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Business and Technology Insights

Why the Rise of Digital Could Prove Risky for Businesses

 
April 11, 2017

And How to StaySafe with Agile!

The massive growth of online shopping, is proof that the digital era, specially the mobility revolution, is clearly changing consumer behavior and buying patterns. In their quest for customer acquisition and competitive differentiation, retail companies are innovating rapidly. But in todays digital age, this innovation is not limited to just reconfiguring in-store, premium shelf spaces with fast moving, in-demand items. The innovation must cover multiple touch points physical stores, websites, mobile apps, and even social media pages. As a result, go to market strategies are not just based on historical sales data or traditional market research, but also take in to account buying history, consumer behavior, cross sale purchases, and even customer sentiment from social media.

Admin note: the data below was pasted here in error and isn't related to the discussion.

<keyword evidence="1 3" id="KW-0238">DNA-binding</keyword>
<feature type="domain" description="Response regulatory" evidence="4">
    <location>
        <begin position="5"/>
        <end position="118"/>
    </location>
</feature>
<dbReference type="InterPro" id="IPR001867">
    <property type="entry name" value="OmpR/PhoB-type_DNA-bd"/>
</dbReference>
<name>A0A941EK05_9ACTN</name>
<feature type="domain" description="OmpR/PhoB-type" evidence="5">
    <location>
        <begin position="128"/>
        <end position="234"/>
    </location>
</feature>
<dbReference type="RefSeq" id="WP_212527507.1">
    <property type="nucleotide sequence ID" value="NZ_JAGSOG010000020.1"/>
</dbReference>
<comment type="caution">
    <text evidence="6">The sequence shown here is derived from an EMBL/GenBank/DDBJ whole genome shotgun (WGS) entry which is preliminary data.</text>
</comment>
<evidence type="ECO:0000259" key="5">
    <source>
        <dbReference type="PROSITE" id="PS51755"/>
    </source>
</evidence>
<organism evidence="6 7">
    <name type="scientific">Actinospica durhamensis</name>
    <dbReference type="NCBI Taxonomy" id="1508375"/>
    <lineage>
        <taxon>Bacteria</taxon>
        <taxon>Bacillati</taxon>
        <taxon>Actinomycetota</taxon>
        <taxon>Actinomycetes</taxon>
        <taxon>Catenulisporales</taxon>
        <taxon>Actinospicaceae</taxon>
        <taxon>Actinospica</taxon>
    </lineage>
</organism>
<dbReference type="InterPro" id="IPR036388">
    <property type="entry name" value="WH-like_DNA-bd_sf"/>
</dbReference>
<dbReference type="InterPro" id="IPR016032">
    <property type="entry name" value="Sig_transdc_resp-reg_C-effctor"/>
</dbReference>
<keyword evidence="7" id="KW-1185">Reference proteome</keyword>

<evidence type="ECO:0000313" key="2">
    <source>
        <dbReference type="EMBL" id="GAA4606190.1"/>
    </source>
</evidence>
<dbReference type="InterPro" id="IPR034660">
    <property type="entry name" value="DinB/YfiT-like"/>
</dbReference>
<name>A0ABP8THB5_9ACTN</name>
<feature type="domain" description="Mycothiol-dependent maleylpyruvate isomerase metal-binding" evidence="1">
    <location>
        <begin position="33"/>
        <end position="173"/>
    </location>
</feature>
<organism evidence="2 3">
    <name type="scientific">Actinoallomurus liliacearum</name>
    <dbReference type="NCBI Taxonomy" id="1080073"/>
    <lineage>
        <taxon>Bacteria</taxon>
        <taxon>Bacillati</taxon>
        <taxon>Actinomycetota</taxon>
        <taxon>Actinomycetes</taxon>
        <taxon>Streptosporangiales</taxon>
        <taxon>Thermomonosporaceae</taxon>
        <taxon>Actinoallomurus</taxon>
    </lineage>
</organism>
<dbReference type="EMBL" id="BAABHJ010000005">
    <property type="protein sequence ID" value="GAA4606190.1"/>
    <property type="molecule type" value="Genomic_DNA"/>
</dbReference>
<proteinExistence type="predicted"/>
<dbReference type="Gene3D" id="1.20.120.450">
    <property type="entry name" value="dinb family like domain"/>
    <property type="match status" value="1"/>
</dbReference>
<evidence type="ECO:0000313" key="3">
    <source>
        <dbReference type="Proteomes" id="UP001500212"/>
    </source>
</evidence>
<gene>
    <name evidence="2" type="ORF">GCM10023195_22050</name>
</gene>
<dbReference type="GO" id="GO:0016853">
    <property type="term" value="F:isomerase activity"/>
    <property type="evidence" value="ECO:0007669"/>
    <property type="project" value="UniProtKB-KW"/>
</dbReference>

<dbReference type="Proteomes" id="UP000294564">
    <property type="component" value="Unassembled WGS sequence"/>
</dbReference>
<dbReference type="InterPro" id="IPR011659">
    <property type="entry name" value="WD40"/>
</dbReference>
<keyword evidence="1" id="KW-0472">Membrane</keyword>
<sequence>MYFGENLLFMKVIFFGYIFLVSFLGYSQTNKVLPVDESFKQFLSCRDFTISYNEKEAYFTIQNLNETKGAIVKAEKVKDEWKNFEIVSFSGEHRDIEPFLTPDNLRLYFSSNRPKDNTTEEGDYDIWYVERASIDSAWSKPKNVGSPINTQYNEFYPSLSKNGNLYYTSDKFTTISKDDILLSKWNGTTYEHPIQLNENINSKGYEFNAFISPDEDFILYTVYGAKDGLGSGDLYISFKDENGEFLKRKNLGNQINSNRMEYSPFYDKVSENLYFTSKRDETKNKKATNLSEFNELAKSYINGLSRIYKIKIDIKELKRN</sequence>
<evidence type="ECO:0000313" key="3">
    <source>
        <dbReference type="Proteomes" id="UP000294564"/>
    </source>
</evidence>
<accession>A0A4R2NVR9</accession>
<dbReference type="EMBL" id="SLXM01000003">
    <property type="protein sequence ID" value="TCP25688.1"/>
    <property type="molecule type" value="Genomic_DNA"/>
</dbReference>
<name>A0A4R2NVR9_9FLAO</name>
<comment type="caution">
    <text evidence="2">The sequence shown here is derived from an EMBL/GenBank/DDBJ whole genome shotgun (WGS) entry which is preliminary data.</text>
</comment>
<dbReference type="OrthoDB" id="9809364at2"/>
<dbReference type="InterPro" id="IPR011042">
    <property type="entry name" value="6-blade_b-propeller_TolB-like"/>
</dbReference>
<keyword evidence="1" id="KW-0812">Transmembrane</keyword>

The GDP growth in most economies promises business growth across sectors. But riding this rise with un-assured solutions could prove risky. Simply because, the rise also introduces risks that must be adequately mitigated. New and advanced software is changing the rules of business. With constant pressure of innovating rapidly, organizations are now adopting digital transformation strategies. Through this post, Ill discuss how Agile can help CIOs accelerate solution and product delivery, reach market faster and stay ahead of competition.